Beer made with barley is not considered gluten-free.  gluten-free beer are made with different grains.  The ones where the main ingredient is sorghum will have a sweet taste. It will depend where you live what gluten-free beers are available.  

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Thank you both for your help.  That's too bad about the Corona, but better safe than sorry.  I am not up to drinking a beer yet, but hope to someday.  I don't drink often, but on a hot summer day or on a holiday or something, it's nice to be able to have something.  Our neighbor makes an amazing oatmeal stout, I will miss that.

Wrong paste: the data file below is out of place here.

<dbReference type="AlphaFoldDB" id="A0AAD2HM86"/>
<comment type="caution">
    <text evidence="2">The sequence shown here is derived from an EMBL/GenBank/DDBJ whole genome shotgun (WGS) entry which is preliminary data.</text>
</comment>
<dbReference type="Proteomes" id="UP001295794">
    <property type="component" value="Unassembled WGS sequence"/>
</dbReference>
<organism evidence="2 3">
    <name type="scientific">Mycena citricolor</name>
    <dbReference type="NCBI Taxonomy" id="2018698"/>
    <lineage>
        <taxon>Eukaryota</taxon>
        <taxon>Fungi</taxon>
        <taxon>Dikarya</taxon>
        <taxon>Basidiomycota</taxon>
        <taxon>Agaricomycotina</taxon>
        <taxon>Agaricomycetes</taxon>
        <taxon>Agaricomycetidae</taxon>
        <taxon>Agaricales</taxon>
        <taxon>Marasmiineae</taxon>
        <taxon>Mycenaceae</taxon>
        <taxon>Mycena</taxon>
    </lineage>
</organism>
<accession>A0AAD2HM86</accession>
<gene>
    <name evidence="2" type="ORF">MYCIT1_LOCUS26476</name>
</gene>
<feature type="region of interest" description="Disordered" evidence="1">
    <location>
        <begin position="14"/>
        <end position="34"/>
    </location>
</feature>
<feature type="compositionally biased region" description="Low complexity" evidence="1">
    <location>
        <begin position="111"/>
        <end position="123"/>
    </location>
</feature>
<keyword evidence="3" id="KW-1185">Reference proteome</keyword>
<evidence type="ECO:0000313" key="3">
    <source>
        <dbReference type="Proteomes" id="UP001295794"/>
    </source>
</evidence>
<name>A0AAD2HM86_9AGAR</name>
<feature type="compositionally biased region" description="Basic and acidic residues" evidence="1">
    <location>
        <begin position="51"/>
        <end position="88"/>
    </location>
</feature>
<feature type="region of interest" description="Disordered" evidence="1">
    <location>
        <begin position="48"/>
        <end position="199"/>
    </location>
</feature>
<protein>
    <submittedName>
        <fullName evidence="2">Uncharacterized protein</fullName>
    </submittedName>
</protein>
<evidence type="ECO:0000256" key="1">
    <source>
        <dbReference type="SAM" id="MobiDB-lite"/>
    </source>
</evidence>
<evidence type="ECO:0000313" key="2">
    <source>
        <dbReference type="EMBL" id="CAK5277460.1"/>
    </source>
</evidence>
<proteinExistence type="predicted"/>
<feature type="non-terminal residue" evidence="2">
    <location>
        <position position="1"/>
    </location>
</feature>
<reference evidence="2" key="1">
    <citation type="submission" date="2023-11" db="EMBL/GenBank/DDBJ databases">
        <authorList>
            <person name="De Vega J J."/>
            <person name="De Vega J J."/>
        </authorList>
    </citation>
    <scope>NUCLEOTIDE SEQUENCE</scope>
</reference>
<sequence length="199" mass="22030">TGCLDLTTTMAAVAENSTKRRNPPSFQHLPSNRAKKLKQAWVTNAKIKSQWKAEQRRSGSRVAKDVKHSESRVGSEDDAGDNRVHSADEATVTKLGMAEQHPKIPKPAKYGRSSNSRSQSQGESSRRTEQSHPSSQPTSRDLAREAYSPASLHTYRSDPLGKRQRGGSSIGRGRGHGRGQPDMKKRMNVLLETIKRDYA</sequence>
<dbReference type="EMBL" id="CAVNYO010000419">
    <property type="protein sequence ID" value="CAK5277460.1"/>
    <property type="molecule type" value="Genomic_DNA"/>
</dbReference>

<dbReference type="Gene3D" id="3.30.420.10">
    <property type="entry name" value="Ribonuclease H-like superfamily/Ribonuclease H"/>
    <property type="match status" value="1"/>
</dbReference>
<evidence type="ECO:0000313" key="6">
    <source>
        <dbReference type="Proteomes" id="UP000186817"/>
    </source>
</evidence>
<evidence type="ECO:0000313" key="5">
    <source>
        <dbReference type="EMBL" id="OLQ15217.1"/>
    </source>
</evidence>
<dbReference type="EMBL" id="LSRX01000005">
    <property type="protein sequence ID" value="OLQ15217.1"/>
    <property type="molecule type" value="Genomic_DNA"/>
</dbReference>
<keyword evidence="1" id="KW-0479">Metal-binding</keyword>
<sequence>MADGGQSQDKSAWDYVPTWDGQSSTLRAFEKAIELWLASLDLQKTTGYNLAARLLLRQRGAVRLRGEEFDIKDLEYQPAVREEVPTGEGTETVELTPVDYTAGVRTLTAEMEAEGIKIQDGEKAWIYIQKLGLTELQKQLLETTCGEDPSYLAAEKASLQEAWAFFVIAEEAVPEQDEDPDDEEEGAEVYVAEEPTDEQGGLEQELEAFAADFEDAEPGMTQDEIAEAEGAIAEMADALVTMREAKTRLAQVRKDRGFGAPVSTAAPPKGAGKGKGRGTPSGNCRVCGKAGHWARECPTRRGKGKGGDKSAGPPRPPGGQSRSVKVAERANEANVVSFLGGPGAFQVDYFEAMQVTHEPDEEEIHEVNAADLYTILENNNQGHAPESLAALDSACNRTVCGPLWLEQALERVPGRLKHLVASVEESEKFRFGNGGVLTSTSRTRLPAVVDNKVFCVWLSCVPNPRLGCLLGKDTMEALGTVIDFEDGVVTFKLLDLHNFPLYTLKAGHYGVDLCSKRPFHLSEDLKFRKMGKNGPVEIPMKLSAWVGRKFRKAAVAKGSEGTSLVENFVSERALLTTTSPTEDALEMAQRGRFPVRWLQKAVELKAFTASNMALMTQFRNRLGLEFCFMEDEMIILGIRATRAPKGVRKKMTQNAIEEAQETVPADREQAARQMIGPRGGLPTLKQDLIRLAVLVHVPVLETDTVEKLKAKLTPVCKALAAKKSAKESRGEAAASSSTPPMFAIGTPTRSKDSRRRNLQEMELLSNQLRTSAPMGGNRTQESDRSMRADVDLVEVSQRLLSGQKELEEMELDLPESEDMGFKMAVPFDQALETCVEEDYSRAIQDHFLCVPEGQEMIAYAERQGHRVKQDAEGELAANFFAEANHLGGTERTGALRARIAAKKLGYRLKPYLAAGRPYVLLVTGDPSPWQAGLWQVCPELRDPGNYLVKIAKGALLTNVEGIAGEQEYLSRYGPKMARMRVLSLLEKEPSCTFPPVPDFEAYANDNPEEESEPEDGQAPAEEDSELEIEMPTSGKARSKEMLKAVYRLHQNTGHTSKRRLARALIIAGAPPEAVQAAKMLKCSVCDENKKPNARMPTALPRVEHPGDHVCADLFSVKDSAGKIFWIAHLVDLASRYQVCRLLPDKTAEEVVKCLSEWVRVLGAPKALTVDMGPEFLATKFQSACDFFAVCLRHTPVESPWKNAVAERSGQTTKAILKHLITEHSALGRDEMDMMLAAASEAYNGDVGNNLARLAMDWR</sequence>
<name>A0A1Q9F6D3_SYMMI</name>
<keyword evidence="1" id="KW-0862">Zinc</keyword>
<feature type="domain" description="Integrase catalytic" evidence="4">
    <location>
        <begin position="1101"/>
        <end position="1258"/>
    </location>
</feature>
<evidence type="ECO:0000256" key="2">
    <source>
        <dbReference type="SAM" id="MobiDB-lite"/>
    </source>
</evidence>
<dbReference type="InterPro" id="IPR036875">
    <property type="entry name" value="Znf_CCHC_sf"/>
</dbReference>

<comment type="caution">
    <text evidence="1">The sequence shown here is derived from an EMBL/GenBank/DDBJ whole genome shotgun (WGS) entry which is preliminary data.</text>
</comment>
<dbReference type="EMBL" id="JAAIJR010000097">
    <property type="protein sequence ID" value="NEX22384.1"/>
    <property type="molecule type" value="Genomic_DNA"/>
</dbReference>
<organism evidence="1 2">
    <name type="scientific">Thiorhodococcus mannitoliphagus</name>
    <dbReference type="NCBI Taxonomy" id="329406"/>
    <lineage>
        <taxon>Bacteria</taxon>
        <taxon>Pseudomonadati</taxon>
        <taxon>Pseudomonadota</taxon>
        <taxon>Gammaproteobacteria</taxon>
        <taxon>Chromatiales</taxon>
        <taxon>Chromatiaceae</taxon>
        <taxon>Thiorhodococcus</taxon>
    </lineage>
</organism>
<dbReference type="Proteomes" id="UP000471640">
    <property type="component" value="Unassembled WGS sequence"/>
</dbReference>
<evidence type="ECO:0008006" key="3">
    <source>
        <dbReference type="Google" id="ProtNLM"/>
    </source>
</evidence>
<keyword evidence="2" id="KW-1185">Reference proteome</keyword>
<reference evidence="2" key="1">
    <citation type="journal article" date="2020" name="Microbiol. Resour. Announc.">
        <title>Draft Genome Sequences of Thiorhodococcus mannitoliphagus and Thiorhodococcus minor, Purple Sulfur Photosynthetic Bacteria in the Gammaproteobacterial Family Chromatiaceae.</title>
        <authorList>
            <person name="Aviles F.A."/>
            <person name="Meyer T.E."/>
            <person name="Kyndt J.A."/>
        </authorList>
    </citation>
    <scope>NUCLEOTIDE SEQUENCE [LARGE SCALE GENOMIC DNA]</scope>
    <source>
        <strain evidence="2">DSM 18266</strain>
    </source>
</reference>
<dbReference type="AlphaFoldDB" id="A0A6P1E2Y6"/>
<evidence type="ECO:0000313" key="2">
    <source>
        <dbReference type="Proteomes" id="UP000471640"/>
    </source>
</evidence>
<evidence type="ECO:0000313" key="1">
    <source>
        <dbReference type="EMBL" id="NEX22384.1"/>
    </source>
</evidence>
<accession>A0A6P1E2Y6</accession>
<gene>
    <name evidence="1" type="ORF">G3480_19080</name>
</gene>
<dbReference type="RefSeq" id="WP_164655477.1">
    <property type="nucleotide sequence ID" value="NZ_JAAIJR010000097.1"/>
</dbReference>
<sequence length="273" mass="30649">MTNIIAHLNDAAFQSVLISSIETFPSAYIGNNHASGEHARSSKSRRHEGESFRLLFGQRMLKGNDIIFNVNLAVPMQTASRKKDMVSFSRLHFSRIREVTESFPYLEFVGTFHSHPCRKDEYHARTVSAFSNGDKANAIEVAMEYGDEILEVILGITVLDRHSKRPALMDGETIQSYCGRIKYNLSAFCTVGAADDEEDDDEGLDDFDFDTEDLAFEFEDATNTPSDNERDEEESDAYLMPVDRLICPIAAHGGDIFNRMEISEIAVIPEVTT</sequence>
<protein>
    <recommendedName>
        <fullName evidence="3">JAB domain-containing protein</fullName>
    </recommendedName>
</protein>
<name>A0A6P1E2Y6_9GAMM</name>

Sort of off the beer topic, but does anyone know what kind of mint goes in a mojito?  I am growing some mint, but it actually smells like a lemon mint or something.  Weird.  But I always wonder in things like a mojito or even a mint julep if they use peppermint or spearmint.  It tends to just always say mint, and most mint plants I find at the stores are spearmint.  But once in a while I find peppermint.   I am not even sure if I can have the other ingredients in a mint julep. I think they use bourbon.  I seem to be seeing things were Bacardi rum is okay, and most wines (I contaced Barefoot wines and theirs are gluten-free), and I think I even heard brandies are gluten-free, although I was wondering if that also including the flavored ones, like black raspberry brandy or apricot brandy. So much to still learn.